You say "Yo amo" and I just say "Amo"

Linguistics Professor Ricardo Otheguy

Linguistics Professor Ricardo Otheguy analyzes New York Spanish, which gave us the street name Loisaida Avenue (Lower East Side).

In English, the Big Apple slogan "I Love New York" is simple. But in Spanish, there are two choices: "Yo amo a Nueva York" or "Amo a Nueva York."

Researchers say the presence or absence of one little personal pronoun—"yo," or "I" —may say plenty about the Spanish-speaking New Yorker declaring his or her admiration for the city. Those who have been in New York a long time tend to use more personal pronouns than do more recent Latino arrivals, researchers say. So do those coming from the Caribbean, as compared with those from mainland countries such as Mexico, Colombia and Ecuador.

Ricardo Otheguy, a linguistics professor at The Graduate Center and director of the Research Institute for the Study of Language in Urban Society, and Prof. Ana Celia Zentella of the University of California, San Diego, have studied the use of these subject personal pronouns.

"We have discovered that Spanish usage is becoming more like English usage," says Otherguy, "and that in addition, Spanish in New York City is under clear dialect leveling pressures, meaning that the different ways of speaking that immigrants from different places bring to New York tend to become more similar over time." This may reflect "the growth of a new New York Latino identity," he said.

Otheguy and Zentella conducted 300 hours of oral interviews with 142 people and extracted 60,000 conjugated verbs, tallying the subject personal pronouns, which are used far more extensively in English than Spanish and are heard more in some Spanish-speaking countries than others.

The study, funded by the National Science Foundation, established that the New York City speakers could be divided into Caribbeans and those from mainland countries, and that while pronoun use increased for both, Caribbeans—particularly Dominicans—used significantly more overt pronouns.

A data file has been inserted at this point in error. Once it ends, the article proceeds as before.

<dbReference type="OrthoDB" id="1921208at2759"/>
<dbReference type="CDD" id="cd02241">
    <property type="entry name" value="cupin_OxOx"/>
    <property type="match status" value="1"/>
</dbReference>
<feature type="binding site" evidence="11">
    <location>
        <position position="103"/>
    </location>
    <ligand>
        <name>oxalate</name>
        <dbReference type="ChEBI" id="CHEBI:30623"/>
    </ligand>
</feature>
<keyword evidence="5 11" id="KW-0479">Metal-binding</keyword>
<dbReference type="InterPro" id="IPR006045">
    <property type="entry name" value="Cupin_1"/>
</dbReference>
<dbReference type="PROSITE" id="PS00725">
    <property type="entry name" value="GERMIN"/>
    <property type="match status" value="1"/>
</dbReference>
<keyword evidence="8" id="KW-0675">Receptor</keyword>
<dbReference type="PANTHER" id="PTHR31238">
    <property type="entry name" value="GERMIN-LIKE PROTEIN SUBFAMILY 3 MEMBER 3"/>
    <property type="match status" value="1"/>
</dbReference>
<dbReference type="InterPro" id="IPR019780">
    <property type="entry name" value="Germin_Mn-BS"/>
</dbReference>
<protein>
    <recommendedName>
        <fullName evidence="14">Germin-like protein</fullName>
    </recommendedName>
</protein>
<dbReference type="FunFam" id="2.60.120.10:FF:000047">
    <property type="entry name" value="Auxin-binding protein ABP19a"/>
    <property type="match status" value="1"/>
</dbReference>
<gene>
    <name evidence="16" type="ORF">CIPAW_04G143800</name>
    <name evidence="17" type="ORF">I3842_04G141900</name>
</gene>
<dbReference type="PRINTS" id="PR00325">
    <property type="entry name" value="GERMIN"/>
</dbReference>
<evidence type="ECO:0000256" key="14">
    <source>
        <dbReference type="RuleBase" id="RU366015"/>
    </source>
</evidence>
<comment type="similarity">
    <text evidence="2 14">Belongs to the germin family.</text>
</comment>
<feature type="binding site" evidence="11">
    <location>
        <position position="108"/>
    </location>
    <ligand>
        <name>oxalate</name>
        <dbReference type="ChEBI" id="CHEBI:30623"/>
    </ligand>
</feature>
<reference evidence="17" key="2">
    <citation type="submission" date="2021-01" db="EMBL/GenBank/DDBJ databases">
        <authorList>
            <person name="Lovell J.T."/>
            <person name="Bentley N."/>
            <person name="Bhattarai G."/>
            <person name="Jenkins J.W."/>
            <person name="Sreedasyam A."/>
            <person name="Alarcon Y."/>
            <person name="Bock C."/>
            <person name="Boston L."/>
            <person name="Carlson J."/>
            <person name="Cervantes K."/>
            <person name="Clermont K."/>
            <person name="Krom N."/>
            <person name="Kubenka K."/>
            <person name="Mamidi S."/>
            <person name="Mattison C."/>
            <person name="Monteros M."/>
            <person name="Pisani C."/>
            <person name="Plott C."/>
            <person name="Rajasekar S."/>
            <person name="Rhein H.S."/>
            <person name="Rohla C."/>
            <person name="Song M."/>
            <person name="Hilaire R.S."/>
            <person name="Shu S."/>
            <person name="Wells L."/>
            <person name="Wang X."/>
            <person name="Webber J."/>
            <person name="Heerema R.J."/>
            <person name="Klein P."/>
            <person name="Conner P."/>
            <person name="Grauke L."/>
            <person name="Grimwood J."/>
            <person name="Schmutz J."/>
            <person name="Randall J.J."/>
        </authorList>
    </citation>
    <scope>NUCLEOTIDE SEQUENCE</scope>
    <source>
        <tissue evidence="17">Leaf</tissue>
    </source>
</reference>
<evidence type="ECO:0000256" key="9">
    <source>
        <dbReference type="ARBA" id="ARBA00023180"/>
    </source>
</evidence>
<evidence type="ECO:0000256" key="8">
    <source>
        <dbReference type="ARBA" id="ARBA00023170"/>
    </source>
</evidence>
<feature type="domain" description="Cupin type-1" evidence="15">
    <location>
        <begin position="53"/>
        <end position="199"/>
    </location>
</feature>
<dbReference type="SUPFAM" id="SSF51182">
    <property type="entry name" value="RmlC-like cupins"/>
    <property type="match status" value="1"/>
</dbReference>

"In the course of one generation," Otheguy says, "the pronoun rate increased significantly. Those classified as New Yorkers—they were either born in the city or came here on or before age 3—use more pronouns than those who are classified as newcomers—they were either born in Latin America, came to the city at or before age 17 and have lived here for five or fewer years."

The Otheguy/Zentella study is one of several that analyze aspects of Spanish as it is spoken in the city. The data also is being used to study words that Spanish speakers in New York City borrow from English. "Every language has these loanwords," Otheguy says. "In English, for example, fiancé is a loanword from French, patio is a loanword from Spanish and frankfurter is a loanword from German."

In New York City Spanish, there are many loanwords from English, but they do not conform to the usual 50/50 masculine/feminine balance, he says. "What is interesting is that while the regular Spanish words continue to be about half masculine and half feminine as they are in Spain and Latin America, the loanwords tend to enter the Spanish language as masculine," he says. "That's why on the streets of New York it is el subway, el lunch, and, even if the person referred to is a woman, el baby-sitter."